Points characteristic to the present circuit are that, as described above, the ROM 14 is provided with three kinds of voltage patterns dedicated for stopping an induction motor stored into its unused region and that the latch circuit 18 formed of a D type flip-flop is disposed between the binary counter 13 and the address input to the data selectors 16 with a control signal from the CPU 11 and an output signal from the binary counter 13 taken as the clock signal. It is matter of course that the frequency of the output signal of the binary counter 13 taken as the clock is higher than the three-bit output signal from the binary counter 13 input to the latch circuit 18.
Now, description will be made going along the sequence of modes for first accelerating the induction motor from 3 Hz to 60 Hz and then decelerating the motor until the same is stopped. Upon issuance of a command for accelerating the induction motor, the voltage command for selecting the voltage pattern at the frequency of 3 Hz is a first output from the CPU 11 and the voltage patterns for higher frequencies are then selected in increments of 1 Hz until that for 60 Hz is selected. Then, if a deceleration command enters into the circuit, the voltage commands are successively changed from that for 60 Hz to that for 3 Hz. Following the selection of the voltage pattern for 3 Hz, the pulse widths of the voltage patterns for stopping (C), (B), and (A) are made gradually narrower as shown in FIG. 6 and the respective outputting periods of time are made into tC, tB, and tA, and further, since the clock for the latch circuit 18 is stopped by a control signal from the CPU 11, the 3-bit address signal for the data selectors 16 output from the binary counter 13 is latched thereby, so that the three-phase a.c. control signal is fixed at a certain phase. Therefore, a stationary magnetic field is formed in the induction motor by the voltage patterns for stopping (C), (B), and (A) and the motor is thus stopped.
The mentioned status is represented by phase voltage patterns of the control signal for respective phases as shown in FIG. 6. That is, although the pulse widths for the voltage patterns between 3 Hz and 60 Hz are varied with time so that the induction motor may rotate smoothly, the pulse widths in the voltage patterns dedicated for stopping are made constant and made narrower in order of (C), (B) and (A). And by combination of the voltage patterns dedicated for stopping (C), (B), and (A) and respective outputting periods of time tC, tB, and tA, optimum stop control in accordance with the load condition can be achieved.
According to the present invention, as described so far, the inverter control circuit is adapted such that the storage device with the voltage patterns stored therein is further provided with several kinds of voltage patterns dedicated for stopping the motor stored therein in the unused region and the latch circuit controlling the data selectors which form the three-phase a.c. control signal by selecting and combining the voltage patterns will be cut off from supply of the clock signal, and therefore, a stationary magnetic field is formed for the induction motor. Thus, such an effect is produced that the circuit can perform an optimum braking function corresponding to the condition of the load.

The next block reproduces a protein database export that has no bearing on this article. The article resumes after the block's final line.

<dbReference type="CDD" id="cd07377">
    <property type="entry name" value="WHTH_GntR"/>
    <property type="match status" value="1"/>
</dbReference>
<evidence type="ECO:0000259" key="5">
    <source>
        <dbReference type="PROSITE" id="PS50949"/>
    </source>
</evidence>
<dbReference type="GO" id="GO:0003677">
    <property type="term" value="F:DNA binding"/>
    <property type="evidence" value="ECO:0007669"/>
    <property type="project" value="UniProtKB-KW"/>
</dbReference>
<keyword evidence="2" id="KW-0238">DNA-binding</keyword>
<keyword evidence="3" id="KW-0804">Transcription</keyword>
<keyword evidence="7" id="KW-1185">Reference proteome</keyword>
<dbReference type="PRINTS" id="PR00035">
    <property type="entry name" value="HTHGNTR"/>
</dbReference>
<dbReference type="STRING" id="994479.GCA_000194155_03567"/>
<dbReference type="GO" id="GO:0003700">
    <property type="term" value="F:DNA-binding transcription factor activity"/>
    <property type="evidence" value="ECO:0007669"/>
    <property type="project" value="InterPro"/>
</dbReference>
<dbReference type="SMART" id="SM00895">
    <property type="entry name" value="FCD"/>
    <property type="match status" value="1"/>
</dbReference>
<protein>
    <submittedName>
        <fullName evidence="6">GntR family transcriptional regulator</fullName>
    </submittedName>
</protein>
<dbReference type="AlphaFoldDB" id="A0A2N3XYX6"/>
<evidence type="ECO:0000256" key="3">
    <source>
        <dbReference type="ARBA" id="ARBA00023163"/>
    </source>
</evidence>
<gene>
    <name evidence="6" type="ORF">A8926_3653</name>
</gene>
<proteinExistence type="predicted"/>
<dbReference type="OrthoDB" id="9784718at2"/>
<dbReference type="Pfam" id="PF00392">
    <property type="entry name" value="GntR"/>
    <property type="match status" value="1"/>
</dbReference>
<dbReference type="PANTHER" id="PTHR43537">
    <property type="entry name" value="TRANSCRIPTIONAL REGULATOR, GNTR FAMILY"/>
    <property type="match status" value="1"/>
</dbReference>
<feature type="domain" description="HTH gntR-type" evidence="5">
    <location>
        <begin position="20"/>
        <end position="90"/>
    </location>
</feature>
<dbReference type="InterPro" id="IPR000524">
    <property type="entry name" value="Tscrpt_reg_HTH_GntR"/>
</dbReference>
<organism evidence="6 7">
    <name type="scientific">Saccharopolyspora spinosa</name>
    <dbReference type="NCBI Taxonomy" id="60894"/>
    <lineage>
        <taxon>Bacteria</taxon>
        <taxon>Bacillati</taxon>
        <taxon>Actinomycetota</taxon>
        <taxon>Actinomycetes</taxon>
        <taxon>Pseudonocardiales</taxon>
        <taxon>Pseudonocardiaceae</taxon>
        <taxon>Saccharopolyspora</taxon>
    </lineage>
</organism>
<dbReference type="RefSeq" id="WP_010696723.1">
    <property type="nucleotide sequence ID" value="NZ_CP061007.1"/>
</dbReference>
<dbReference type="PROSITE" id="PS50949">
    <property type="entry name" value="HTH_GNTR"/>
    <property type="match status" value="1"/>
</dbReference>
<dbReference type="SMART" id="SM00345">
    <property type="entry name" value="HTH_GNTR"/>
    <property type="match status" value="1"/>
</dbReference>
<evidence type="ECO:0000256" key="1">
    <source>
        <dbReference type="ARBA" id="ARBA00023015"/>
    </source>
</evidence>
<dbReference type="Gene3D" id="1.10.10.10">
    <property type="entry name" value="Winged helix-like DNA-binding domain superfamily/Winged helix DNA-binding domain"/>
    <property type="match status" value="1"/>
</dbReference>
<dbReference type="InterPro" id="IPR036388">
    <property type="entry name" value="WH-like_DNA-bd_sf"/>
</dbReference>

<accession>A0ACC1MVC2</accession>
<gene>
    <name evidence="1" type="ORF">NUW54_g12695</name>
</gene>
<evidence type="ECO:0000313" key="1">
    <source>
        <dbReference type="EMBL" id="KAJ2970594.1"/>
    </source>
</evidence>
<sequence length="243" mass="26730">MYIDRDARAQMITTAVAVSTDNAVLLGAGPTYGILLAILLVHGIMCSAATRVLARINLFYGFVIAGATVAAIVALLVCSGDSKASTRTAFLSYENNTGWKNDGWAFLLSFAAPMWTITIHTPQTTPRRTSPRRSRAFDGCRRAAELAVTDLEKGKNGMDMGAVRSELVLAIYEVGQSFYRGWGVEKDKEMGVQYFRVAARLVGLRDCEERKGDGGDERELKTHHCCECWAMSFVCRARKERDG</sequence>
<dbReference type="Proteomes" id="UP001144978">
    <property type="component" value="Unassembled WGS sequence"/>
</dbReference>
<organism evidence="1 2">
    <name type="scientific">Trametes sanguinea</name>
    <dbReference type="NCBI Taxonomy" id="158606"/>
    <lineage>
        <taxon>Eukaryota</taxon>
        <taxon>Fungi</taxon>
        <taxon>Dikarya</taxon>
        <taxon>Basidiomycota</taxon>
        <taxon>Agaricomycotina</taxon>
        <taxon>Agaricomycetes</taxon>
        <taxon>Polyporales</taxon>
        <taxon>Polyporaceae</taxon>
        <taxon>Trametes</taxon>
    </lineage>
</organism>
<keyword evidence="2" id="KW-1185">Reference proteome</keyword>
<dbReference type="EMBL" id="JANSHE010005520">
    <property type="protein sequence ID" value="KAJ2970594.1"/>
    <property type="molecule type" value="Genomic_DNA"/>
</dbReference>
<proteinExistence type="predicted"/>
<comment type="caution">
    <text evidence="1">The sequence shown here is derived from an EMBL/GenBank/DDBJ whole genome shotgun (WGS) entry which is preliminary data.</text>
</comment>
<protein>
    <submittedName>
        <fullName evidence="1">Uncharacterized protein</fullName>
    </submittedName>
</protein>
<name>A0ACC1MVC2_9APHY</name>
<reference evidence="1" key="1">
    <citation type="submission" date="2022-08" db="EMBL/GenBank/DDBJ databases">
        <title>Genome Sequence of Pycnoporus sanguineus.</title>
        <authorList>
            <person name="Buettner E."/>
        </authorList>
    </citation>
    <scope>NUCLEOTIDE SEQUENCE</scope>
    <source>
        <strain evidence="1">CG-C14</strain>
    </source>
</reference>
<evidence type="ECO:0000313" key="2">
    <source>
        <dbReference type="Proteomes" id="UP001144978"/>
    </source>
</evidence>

|Cited Patent||Filing date||Publication date||Applicant||Title|
|US3983463 *||Aug 29, 1974||Sep 28, 1976||Tokyo Shibaura Denki Kabushiki Kaisha||Method and apparatus for controlling the speed of induction motors|
|US4447786 *||Feb 12, 1982||May 8, 1984||Black & Decker Inc.||Waveform synthesizer and motor controller|
|US4595976 *||Dec 27, 1984||Jun 17, 1986||Sundstrand Corporation||Inverter control|
|JP20002875A *||Title not available|
|JPH117476A *||Title not available|
|Citing Patent||Filing date||Publication date||Applicant||Title|
|US4829416 *||Jan 12, 1987||May 9, 1989||Hitachi, Ltd.||Apparatus for controlling power transducers of the pulse width modulation (PWM) control type|
|US5036451 *||Dec 28, 1989||Jul 30, 1991||Sundstrand Corporation||Inverter control with individual phase regulation|
|US5179336 *||Jul 8, 1991||Jan 12, 1993||Harnischfeger Corporation||Method for decreasing the speed of an alternating current motor|
|DE3828153A1 *||Aug 19, 1988||Feb 22, 1990||Zinser Textilmaschinen Gmbh||Process and apparatus for the doffing of a textile machine|
|U.S. Classification||318/757, 318/811, 363/41|
|Jan 30, 1986||AS||Assignment|
Owner name: MITSUBISHI DENKI KABUSHIKI KAISHA, NAGOYA WORKS, 1
Free format text: ASSIGNMENT OF ASSIGNORS INTEREST.;ASSIGNOR:ITO, TOMOTAKA;REEL/FRAME:004511/0818
Effective date: 19860113
|Oct 29, 1990||FPAY||Fee payment|
Year of fee payment: 4
|Jan 17, 1995||REMI||Maintenance fee reminder mailed|
|Jun 11, 1995||LAPS||Lapse for failure to pay maintenance fees|
|Aug 22, 1995||FP||Expired due to failure to pay maintenance fee|
Effective date: 19950614